What is a research paper? A research paper is a piece of academic writing based on its author’s original research on a particular topic, and the analysis and interpretation of the research findings. It can be either a term paper, a master’s thesis or a doctoral dissertation. This Chapter outlines the logical steps to writing a good research paper. To achieve supreme excellence or perfection in anything you do, you need more than just the knowledge. Like the Olympic athlete aiming for the gold medal, you must have a positive attitude and the belief that you have the ability to achieve it. That is the real start to writing an A+ research paper.
STEP 1. HOW TO START A RESEARCH PAPER? CHOOSE A TOPIC
Choose a topic which interests and challenges you. Your attitude towards the topic may well determine the amount of effort and enthusiasm you put into your research.
Focus on a limited aspect, e.g. narrow it down from “Religion” to “World Religion” to “Buddhism”. Obtain teacher approval for your topic before embarking on a full-scale research. If you are uncertain as to what is expected of you in completing the assignment or project, re-read your assignment sheet carefully or ASK your teacher.
Select a subject you can manage. Avoid subjects that are too technical, learned, or specialized. Avoid topics that have only a very narrow range of source materials.
STEP 2. FIND INFORMATION
Surf the Net.
For general or background information, check out useful URLs, general information online, almanacs or encyclopedias online such as Britannica. Use search engines and other search tools as a starting point.
Pay attention to domain name extensions, e.g., .edu (educational institution), .gov (government), or .org (non-profit organization). These sites represent institutions and tend to be more reliable, but be watchful of possible political bias in some government sites. Be selective of .com (commercial) sites. Many .com sites are excellent; however, a large number of them contain advertisements for products and nothing else. Network Solutions provides a link where you can find out what some of the other extensions stand for. Be wary of the millions of personal home pages on the Net. The quality of these personal homepages vary greatly. Learning how to evaluate websites critically and to search effectively on the Internet can help you eliminate irrelevant sites and waste less of your time.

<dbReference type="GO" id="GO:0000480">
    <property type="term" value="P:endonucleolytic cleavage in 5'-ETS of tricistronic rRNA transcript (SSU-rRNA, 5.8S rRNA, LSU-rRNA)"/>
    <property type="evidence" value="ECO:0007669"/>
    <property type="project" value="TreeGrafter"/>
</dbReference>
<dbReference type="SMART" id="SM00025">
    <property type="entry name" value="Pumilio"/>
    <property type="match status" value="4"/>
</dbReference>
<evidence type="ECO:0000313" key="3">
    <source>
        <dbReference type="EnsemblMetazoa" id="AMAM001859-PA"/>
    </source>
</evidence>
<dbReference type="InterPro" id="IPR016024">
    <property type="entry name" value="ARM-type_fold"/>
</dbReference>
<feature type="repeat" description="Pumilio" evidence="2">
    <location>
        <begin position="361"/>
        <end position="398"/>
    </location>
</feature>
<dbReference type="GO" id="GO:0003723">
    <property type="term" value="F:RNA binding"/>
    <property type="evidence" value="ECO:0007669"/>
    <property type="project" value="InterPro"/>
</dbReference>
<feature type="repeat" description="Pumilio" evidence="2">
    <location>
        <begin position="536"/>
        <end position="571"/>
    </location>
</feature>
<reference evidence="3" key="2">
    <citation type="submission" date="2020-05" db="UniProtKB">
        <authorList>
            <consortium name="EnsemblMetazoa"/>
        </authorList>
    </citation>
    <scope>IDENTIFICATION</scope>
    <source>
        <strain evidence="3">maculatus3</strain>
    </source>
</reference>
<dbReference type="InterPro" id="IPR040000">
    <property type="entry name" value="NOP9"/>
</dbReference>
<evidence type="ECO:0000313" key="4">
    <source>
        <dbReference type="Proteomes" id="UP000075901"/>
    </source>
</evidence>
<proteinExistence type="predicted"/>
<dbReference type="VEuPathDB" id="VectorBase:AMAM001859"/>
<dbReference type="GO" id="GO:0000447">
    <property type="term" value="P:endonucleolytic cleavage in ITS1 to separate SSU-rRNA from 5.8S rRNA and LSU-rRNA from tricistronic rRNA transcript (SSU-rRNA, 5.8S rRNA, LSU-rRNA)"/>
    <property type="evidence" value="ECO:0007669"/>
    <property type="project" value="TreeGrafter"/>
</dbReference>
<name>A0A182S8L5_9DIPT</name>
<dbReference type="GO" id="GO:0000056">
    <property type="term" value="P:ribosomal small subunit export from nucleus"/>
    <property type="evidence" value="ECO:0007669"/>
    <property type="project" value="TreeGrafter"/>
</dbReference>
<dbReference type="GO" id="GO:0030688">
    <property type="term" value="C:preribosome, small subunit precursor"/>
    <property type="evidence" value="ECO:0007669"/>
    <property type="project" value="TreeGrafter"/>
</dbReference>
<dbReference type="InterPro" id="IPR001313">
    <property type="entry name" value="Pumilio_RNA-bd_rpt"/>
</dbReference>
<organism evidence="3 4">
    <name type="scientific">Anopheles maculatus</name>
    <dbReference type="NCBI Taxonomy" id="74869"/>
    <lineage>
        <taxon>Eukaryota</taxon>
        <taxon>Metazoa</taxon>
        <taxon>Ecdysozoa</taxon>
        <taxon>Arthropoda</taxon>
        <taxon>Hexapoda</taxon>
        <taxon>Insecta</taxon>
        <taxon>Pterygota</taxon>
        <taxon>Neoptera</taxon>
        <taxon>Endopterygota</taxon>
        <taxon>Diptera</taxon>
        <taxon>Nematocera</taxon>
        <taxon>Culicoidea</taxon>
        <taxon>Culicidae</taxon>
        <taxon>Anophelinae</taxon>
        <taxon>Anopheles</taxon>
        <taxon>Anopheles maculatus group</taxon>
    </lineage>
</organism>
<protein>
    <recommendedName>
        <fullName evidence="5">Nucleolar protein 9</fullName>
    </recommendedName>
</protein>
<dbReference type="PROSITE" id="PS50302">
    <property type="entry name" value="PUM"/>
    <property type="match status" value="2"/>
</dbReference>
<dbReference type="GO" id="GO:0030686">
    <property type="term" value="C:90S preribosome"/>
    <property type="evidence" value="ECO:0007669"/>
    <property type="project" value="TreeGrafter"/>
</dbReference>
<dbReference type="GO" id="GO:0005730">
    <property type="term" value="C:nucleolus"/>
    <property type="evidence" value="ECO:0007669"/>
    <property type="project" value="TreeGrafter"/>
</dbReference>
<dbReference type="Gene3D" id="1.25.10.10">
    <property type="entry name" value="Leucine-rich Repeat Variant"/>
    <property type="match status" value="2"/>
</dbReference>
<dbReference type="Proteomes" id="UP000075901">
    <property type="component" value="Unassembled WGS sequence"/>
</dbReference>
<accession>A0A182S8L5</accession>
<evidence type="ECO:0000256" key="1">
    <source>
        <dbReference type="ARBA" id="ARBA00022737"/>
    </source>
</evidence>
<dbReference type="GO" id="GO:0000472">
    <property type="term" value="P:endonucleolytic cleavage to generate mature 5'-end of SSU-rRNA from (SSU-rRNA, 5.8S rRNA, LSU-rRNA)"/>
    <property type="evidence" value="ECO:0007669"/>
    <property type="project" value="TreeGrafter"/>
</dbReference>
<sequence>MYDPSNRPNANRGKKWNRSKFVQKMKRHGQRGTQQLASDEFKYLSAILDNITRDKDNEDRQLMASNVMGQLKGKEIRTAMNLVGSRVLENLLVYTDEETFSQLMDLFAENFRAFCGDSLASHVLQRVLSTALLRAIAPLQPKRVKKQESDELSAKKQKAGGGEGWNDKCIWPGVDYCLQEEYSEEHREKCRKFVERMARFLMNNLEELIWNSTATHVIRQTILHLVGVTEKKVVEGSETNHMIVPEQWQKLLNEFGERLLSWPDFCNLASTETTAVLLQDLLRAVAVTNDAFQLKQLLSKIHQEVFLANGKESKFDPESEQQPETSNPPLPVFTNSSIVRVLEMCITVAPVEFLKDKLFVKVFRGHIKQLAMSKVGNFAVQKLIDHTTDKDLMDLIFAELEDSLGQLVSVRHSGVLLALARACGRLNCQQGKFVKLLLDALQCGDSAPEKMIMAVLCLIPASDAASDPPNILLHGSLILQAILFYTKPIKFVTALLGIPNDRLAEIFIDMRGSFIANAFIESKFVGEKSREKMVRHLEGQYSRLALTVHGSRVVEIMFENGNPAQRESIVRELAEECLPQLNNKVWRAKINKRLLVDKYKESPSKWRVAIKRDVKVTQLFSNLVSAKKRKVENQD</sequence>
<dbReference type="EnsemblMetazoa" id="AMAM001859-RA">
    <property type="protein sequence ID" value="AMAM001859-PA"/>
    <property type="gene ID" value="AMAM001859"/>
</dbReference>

The recent arrival of a variety of domain name extensions such as .biz (commercial businesses), .pro, .info (info on products / organizations), .name, .ws (WebSite), .cc (Cocos Island) or .sh (St. Helena) or .tv (Tuvalu) may create some confusion as you would not be able to tell whether a .cc or .sh or .tv site is in reality a .com, a .edu, a .gov, a .net, or a .org site. Many of the new extensions have no registration restrictions and are available to anyone who wishes to register a distinct domain name that has not already been taken. For instance, if Books.com is unavailable, you can register as Books.ws or Books.info via a service agent such as Register.com.
To find books in the Library use the OPAC (Online Public Access Catalog).
Check out other print materials available in the Library:
- Almanacs, Atlases, AV Catalogs
- Encyclopedias and Dictionaries
- Government Publications, Guides, Reports
- Magazines, Newspapers
- Vertical Files
- Yellow Pages, Zip or Postal Code and Telephone Directories
Check out online resources, Web based information services, or special resource materials on CDs:
- Online reference materials (including databases, e.g. SIRS, ProQuest, eLibrary, etc.)
- Google Scholar
- Wall Street Executive Library
- Index to Periodicals and Newspapers (e.g. MagPortal.com, OnlineNewspapers.com, etc.)
- Answers.com – an online dictionary and encyclopedia all-in-one resource that you can install on your computer free of charge and find one-click answers quickly.
- Encyclopedias (e.g.Britannica, Canadian Encyclopedia, etc.)
- Magazines and Journals
- International Public Library
- Subject Specific software (e.g. discovering authors, exploring Shakespeare, etc.)
Check out public and university libraries, businesses, government agencies, as well as contact knowledgeable people in your community.
Read and evaluate. Bookmark your favorite Internet sites. Printout, photocopy, and take notes of relevant information.
As you gather your resources, jot down full bibliographical information (author, title, place of publication, publisher, date of publication, page numbers, URLs, creation or modification dates on Web pages, and your date of access) on your work sheet, printout, or enter the information on your laptop or desktop computer for later retrieval. If printing from the Internet, it is wise to set up the browser to print the URL and date of access for every page. Remember that an article without bibliographical information is useless since you cannot cite its source.
STEP 3. MAKE YOUR THESIS STATEMENT
Most research papers normally require a thesis statement. If you are not sure, ask your teacher whether your paper requires it.
A thesis statement is a main idea, a central point of your research paper. The arguments you provide in your paper should be based on this cenral idea, that is why it is so important. Do some critical thinking and write your thesis statement down in one sentence. Your research paper thesis statement is like a declaration of your belief. The main portion of your essay will consist of arguments to support and defend this belief.